In spite of Dungeons and Dragon 5E being the second system that I was a game master (GM) for it required a surprisingly amount of effort to try being a GM for a different system after DnD 5E. I chalk this up to DnD 5E requiring a deceptively great deal of energy to plan and run, a lack of experience likely also affected this, when compared to something like Dread which I had started with. In all likelihood I was under the impression that a new system would take more effort than just maintaining my tumultuous relationship with DnD 5E, however I wanted change and in a moment of clarity I purchased a copy of Blades in the Dark.

Blades in the Dark was the catalyst for my newfound and rampant love for roleplaying games. After running the game my perception of RPGs widened which led me to collect more to the point that people are worried for me. Below are my musings and reflections on Blades in the Dark.

Blades in the Dark and Mutant: Year Zero presented beautifully on an old and worn table. Gaze upon those mighty mug stains.

Blades in the Dark

Blades in the Dark has the GM and players tell the story of a crew of criminals in a supernatural industrial city that powers everything with demon blood and ghosts. The crew has its own character sheet and over the course of the game will hopefully grow in power all the while making ‘friends’ and enemies. This goes for the player characters, scoundrels, too who will likely succumb to their vices. This is achieved through a game loop as follows: Free Play, Score, Downtime.

Blades in the Dark game loop as seen on page 9 of the rule book

This defined structure helps to maintain a cohesive story between all of the players because at any point everyone knows the pacing, tone, and objective. With the exception of Free Play, which is horribly defined and does not fit neatly, the Score is a fast-paced and tense criminal activity such as a heist, assassination, or something else of that ilk whereas the Downtime is more slow-paced with moments of tension in which the immediate consequences play out. Both of these modes of play included a solid structure for planning and running them with each feeding into the next. This allowed me to prep more quickly, improvise more easily, and enjoy the story more all because I knew what to prep, my prep was more useful, and everyone knew what each part of the game was for and approximately where we were heading in the story.

What is the price of success?

The most impressionable lesson from Blades in the Dark for me was the different approach to the RPG conversation between GMs and players. The players are on a downward spiral and the process of conflict resolution leans towards adding complications through failure or success at a cost, however with the addition of flashbacks and the like players can pull through. Coupled with the fact that players have an end goal, retire, or succumb to their vice, everyone has a destination in mind. This changes the question when dice are rolled from ‘Do I succeed or fail?’ to ‘What is the price of success?’ and in my opinion this is a more effective question to encourage players to make decision about what they are willing to give up succeeding which is the overall story being told in Blades in the Dark.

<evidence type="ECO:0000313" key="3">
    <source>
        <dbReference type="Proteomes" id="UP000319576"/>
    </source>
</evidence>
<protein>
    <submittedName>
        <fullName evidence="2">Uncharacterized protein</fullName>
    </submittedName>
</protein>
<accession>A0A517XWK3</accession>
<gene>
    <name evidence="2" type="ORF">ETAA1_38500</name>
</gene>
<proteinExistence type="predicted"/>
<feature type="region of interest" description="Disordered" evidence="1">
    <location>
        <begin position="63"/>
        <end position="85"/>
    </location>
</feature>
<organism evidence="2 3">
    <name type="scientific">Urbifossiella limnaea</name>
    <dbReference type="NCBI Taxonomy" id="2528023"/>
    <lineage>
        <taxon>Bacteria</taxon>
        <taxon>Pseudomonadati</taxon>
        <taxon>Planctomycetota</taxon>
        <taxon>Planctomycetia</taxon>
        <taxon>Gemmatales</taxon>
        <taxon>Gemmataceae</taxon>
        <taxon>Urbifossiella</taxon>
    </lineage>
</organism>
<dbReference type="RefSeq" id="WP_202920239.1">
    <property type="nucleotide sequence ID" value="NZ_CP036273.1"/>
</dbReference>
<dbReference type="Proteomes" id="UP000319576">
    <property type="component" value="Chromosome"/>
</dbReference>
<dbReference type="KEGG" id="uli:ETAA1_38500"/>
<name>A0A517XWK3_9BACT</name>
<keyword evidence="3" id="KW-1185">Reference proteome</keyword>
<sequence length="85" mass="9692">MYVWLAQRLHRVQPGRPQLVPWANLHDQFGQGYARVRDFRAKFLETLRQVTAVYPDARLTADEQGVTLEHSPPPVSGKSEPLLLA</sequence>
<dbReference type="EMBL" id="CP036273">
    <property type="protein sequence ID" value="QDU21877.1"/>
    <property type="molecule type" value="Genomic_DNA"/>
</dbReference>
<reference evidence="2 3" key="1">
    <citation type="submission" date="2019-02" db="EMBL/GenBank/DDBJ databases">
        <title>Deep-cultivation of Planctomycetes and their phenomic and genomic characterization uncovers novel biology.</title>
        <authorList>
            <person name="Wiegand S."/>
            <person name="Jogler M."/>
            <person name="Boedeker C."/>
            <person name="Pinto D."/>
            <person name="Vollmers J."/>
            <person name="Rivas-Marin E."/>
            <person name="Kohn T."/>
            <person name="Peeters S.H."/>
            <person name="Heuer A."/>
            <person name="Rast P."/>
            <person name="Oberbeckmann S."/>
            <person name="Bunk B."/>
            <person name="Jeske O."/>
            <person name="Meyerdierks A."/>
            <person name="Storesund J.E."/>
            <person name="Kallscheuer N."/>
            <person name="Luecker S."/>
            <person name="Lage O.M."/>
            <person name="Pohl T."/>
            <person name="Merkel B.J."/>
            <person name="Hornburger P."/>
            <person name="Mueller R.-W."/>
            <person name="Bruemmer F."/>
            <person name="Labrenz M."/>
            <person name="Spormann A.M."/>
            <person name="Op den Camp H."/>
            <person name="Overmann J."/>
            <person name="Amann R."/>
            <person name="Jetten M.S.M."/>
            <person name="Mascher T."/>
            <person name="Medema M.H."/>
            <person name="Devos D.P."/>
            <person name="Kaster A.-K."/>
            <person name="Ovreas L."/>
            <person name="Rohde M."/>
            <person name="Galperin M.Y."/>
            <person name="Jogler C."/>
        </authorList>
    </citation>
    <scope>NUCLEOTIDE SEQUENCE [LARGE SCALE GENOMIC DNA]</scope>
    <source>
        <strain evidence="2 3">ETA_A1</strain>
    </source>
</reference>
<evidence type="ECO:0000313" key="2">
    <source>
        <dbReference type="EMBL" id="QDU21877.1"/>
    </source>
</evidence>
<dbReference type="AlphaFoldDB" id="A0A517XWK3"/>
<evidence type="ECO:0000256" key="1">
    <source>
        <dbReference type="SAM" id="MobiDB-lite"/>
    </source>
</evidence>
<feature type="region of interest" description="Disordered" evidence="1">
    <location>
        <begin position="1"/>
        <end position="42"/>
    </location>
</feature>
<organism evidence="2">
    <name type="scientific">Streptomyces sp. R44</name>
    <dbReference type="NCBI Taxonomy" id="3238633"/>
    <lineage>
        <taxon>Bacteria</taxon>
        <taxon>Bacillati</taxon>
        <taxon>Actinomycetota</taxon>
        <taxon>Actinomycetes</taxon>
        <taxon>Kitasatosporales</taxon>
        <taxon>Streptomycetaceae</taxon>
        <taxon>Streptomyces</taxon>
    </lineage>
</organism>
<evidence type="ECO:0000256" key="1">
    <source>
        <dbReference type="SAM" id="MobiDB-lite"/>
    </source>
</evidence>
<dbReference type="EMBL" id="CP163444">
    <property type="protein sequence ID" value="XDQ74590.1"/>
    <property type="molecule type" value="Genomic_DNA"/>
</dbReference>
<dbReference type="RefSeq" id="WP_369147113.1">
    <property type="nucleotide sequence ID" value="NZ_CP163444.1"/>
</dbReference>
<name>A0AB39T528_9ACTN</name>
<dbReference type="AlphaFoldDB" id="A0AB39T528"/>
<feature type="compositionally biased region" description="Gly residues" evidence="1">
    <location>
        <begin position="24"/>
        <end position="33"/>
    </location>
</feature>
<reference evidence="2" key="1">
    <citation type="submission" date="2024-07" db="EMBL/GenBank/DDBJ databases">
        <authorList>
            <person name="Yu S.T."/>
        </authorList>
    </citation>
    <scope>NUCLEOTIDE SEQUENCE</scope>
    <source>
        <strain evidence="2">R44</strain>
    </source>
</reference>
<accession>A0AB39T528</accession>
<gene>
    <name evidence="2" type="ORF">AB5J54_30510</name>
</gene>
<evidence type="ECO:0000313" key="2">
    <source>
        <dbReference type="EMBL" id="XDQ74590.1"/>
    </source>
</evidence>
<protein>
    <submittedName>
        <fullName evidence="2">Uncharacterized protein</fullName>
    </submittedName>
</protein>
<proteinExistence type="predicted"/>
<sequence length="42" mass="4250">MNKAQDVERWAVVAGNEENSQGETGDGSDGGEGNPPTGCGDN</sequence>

Example clocks from Blades in the Dark

Lastly the idea of clocks changed the way that I thought about problems in the narrative. I believe the mechanics of clocks were first introduced in Apocalypse World by Vincent Baker; however, Blades in the Dark was my first introduction to them. A clock is essentially a timer that rolls can interact with and are a way a seeing when something could trigger, how long something will last, etc. It seems like a simple concept that people have been doing with just a D6 and counting down each round in combat, however the clocks are more integrated than that. Great rolls or terrible rolls may tick the clock up or down at different rates or the clocks may work against each other such as in a chase sequence. This allowed me to take an otherwise complicated consequence that I would need to think about and abstract it to a clock requiring X number of ticks giving me time but still adding tension and consequence to actions for my players.

Overall Blades in the Dark opened my eyes to what a roleplaying game could be by fundamentally changing the conversation between GMs and players. Though it has some issues, such as the misbegotten ‘Free Play’, the defined structure facilitates a cohesive storytelling experience which allows for flexibility through the use of clocks and choosing how much of a price to pay for success.

Interested in reading more?

Random Table: What’s in Their Pocket?

Figure 1: A random table

The use of random tables in my games are still predominantly focused on the before aspect of the game – the preparation. However, in my most recent campaign of Mutant: Year Zero I did return to utilising random tables during a session and I found that I very much liked the random aspects they can introduce while also allowing a modicum of control.

Though random tables are in the early stages of ruminating deep in the basting juices of my mind, they have provoked me to consider where different GM tools might lie on a spectrum of chaos and control. My preparations for a game session involve a couple of possible situations tied to each PC and the plots which is derived from the drives and goals of the NPCs – it is quite minimal, but it rests on the more control side of the spectrum. Then the players bring in their moxie to add a touch of chaos to drag my prep towards the centre and this is where I feel that random tables rest – I create them and the dice bring in that delightful chaos.